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Traditional Thai dancing is both graceful and elegant and takes several distinct forms. From the different types of dance to the costumes and more, here is a brief history and the basics of traditional Thai dancing.
Traditional Thai dancing is a combination of graceful body movements in addition to elaborate costumes and music. There are a total of six different forms of Thai dance: the khon, li-khe, ram wong, shadow puppetry, lakhon lek, and lakhon. One of the most distinctive aspects of this Thai art form is the costumes worn by the performers. Though the quality of the designs have gradually declined since its beginnings some centuries ago, the outfits still remain stunning and elaborate. Gold and silver sequins are used, and even unusual adornments such as beetle wings have been used in their creation.
Kohn is the traditional Thai masked dance. In the past, it was only performed for the royal family. It is now performed outside of the royal court, however, it is still considered to be one of the highest art forms in Thailand. The performances are derived from the Thai epic, Ramakien, which is the Thai version of the Hindu Ramayana. Most of the dancers are men, and they play a number of different characters, including men, women, demons, and monkeys. In addition to masks, these performances are accompanied by narrators and a Thai piphat orchestra, which usually consists of percussion and wind instruments.
Li-khe is the most popular form of dance in Thailand. These shows are a combination of many different elements, from elaborate costumes to slapstick humor and sexual innuendo, throughout a performance. It is meant to be funny, engaging, and is especially popular in villages throughout Thailand.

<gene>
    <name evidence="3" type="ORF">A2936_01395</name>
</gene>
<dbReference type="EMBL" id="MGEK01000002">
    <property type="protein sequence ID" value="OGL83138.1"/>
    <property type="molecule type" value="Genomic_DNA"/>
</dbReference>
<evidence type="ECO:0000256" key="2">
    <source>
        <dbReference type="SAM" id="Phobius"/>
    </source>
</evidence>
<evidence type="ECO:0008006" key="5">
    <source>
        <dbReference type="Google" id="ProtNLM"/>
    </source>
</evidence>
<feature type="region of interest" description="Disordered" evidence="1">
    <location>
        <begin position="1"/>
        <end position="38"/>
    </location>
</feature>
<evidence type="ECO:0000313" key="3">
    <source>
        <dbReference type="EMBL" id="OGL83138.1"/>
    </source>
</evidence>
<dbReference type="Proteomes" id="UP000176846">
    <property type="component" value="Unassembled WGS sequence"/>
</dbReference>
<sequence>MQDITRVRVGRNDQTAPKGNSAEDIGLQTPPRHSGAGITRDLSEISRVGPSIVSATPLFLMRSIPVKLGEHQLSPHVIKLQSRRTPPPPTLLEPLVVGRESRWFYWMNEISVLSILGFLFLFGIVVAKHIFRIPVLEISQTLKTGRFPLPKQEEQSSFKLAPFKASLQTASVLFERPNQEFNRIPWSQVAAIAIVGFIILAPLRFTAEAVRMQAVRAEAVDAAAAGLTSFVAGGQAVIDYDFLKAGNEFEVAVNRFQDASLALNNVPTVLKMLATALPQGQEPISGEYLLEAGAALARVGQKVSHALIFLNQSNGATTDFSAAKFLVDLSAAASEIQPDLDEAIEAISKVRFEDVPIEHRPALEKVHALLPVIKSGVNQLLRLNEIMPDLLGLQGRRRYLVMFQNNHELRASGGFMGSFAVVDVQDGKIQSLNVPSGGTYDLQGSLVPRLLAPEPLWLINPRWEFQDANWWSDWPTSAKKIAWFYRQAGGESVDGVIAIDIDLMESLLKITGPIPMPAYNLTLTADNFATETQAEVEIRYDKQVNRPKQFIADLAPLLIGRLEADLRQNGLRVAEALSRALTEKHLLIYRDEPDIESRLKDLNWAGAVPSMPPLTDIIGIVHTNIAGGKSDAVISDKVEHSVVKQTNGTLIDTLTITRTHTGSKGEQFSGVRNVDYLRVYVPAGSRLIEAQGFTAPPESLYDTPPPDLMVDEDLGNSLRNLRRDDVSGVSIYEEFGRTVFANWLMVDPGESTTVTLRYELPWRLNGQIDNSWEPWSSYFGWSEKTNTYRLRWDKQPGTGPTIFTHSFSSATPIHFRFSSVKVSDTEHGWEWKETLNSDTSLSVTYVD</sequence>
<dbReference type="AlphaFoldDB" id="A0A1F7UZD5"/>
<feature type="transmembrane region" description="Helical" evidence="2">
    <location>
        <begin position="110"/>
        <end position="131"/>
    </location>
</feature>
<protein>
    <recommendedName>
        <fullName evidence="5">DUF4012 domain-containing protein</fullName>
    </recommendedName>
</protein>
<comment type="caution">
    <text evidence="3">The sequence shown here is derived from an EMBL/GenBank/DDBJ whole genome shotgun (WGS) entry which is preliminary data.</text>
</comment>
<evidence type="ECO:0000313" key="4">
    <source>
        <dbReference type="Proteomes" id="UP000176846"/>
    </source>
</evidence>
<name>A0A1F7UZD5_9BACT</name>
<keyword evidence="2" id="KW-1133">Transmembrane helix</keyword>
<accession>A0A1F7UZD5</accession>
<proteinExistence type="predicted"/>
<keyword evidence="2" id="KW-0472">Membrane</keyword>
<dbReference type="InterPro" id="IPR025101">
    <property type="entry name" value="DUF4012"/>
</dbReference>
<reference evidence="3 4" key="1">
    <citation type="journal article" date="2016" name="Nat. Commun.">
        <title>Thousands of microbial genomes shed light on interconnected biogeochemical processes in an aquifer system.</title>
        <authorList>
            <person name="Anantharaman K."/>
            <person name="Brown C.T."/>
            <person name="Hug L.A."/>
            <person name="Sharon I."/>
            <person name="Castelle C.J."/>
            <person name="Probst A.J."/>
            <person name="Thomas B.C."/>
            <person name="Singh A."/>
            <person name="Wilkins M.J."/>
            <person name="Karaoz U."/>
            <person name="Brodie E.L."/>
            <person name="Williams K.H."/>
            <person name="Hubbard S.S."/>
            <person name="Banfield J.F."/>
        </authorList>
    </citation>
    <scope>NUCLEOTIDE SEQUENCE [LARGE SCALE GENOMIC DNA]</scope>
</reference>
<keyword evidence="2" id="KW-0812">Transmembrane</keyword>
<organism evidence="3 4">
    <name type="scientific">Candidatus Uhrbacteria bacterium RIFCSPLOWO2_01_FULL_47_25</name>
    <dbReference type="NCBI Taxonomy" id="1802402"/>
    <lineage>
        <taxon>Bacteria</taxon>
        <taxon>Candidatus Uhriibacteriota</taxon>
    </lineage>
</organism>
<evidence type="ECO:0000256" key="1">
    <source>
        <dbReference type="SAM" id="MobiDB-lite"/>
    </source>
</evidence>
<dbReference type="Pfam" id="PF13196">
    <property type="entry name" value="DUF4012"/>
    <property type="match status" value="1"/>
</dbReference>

Ram wong, meaning to dance in a circle, is one of the most popular forms of Thai dance. It is a Thai folk dance, and as the name suggests, men and women come together in pairs and dance in a circle. Movements are slow and graceful, and this is one of the most social forms of dance out of the six.
These performances are becoming a rare sight in Thailand. As one of the oldest art forms in the country, shadow puppetry, or nang thalung, is a special form of Thai dance. Shadow puppetry takes place behind a white sheet, where a person controls the puppet and is usually accompanied by music to help tell a story. The puppets that are used are made from intricately carved cow hides and painted after the design is complete.
Lakhon lek is the other form of Thai dance which uses puppet props in the performance. Although this particular art form is rarely practiced, it was once a very popular show. Unlike shadow puppetry, these puppets are actually accompanied by people in the performance. The puppets usually stand at about two feet tall, and they are brought to life by those performing with them. The puppets can do everything, from singing to dancing and more.
Unlike the Kohn style of Thai dance, Lakhon performers are mostly women. Instead of having individual roles in a performance, the women work together and perform as a group. Many stories are told through these performances through acting, song, and of course, dance. The costumes and stage settings are usually much more lavish in lakhon than in some of the other forms of Thai dance. The lower half of the body does not move as much as the top, with graceful and lively hand movements throughout a performance.